Like many teachers, six of us took advantage of the summer months to participate in a conference last week. We heard about best practices, formulated wonderful ideas, and shared fantastic resources for integrating literature into math. We were eager to get back to Wheeling to incorporate much of it into our classrooms as school starts again.
Hearing about someone else's great classroom unit inspires two different emotions: excitement as in "I can't wait to try that" and a tinge of disappointment as in "Why haven't I been doing that already?" Teachers are used to this balance of not getting caught up in what we could have been doing and focusing on what we can do to make teaching and learning even better in the future.
It is harder for parents. After all, parents do not get to travel to conferences without their children to share best ideas with like-minded peers.
As we were contemplating the twin ideas of regret and expectation, we were working on a group study of the book, "Small Steps, Big Changes: Eight Essential Practices for Transforming Schools Through Mathematics" by Chris Confer and Marco Ramirez. Chapter Eight begins simply with this African proverb: "The best time to plant a tree is 20 years ago. The second best time is now."
There it is. That "get out of jail free" card we all need in our lives. We need not second guess ourselves or beat ourselves up over what we have not been doing - just start now.
This rings very true for parents and teachers alike. If we can incorporate that wisdom into our daily practices, we will meet with more success (and most likely less stress). Borrowing a metaphor Dr. Mehmet Oz uses, we need to listen to the voice of the GPS that politely urges us when we miss a turn or head down the wrong street. It reminds us, "At the next available point, please make a U-turn." The voice doesn't berate you. So you ate that donut at 10:30 at night. So your child has been having way more than two hours of screen time each day. So the entire summer slipped by without enjoying all those family activities that you promised your children you would do. Quite simply, you turned on to the wrong road or were sidetracked. Start now. Make that U-turn.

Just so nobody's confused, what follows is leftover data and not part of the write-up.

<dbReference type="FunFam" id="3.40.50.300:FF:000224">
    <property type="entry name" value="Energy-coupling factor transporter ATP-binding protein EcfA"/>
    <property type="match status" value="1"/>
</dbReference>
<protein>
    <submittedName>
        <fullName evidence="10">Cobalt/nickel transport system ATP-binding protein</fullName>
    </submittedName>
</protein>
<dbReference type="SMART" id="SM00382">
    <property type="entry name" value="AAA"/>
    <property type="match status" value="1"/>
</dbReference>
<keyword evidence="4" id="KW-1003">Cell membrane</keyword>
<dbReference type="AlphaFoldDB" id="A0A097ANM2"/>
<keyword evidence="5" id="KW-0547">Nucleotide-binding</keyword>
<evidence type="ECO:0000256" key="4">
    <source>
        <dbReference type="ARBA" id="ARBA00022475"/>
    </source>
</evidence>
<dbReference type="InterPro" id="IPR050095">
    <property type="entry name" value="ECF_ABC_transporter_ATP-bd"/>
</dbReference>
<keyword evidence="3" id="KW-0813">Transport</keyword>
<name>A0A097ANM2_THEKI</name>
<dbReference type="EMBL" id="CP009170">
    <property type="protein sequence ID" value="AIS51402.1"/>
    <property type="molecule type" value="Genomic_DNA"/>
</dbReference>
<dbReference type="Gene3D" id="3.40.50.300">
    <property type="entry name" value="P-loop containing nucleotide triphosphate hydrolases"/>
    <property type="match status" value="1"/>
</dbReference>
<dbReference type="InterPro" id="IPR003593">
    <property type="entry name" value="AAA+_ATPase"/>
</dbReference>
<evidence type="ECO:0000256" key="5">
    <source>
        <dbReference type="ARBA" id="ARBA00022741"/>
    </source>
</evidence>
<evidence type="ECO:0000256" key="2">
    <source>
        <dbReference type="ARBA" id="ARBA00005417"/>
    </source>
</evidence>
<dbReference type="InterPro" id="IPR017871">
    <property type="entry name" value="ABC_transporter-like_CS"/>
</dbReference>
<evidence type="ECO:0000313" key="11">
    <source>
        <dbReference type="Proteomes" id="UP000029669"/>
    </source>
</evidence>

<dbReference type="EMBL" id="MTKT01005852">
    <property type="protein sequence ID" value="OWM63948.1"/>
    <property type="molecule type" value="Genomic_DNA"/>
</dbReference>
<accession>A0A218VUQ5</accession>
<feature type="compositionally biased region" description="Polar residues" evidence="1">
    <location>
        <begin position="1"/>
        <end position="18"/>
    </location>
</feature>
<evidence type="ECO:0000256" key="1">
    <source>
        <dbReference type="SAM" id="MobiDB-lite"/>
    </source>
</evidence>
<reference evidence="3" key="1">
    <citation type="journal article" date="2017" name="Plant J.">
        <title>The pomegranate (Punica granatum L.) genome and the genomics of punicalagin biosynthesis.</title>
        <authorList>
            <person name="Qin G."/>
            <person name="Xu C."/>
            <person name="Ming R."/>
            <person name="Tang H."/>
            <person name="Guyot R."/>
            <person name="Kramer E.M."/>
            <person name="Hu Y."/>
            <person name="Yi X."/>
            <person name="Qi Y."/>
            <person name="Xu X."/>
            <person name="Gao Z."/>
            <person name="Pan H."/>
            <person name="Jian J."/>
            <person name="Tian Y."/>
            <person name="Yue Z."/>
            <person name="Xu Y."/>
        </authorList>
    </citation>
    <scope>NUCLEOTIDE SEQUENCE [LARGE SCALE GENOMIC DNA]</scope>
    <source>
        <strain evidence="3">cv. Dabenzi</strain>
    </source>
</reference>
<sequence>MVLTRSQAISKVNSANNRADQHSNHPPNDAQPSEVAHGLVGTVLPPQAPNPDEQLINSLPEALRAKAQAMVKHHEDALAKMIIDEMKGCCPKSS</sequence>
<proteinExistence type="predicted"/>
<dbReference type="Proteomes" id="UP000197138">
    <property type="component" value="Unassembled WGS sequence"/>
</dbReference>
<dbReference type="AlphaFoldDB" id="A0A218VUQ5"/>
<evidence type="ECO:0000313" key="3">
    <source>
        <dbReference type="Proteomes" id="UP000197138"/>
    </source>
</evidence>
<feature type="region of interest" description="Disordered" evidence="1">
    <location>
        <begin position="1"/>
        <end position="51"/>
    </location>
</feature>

Will it work this time? Will we be able to fulfill the promises we make to ourselves and to our children? To that, we can offer two guarantees - you won't be perfect and it won't be easy. That is the beauty of parenthood, which calls to mind the scene from the movie of the same name, "Parenthood." Grandmother wanders into the room and reminds the stressed parents, " You know, it was just so interesting to me that a ride [on a roller coaster] could make me so frightened, so scared, so sick, so excited and so thrilled all together! Some didn't like it. They went on the merry-go-round. That just goes around. Nothing. I like the roller coaster. You get more out of it."
There it is again. Life - especially parenting - is a roller coaster. It is full of ups and downs, highs and lows. You have no idea when you will be able to catch your breath sometimes. There is no manual, and there is really no one to blame when things don't go smoothly for you. Still, we don't know a parent that would trade the ride for anything - it's the hardest and best thing we ever did in our lives.
If you think of it that way, the directions are easy - just keep your arms and legs inside the vehicle at all times.
- Linda Krulock graduated from West Liberty State College with a Bachelor of Arts degree in elementary education and early childhood. She teaches senior kindergarten at Wheeling Country Day School. Elizabeth Hofreuter-Landini is head of school at Wheeling Country Day. She is a graduate of Princeton University and Harvard University Graduate School of Education.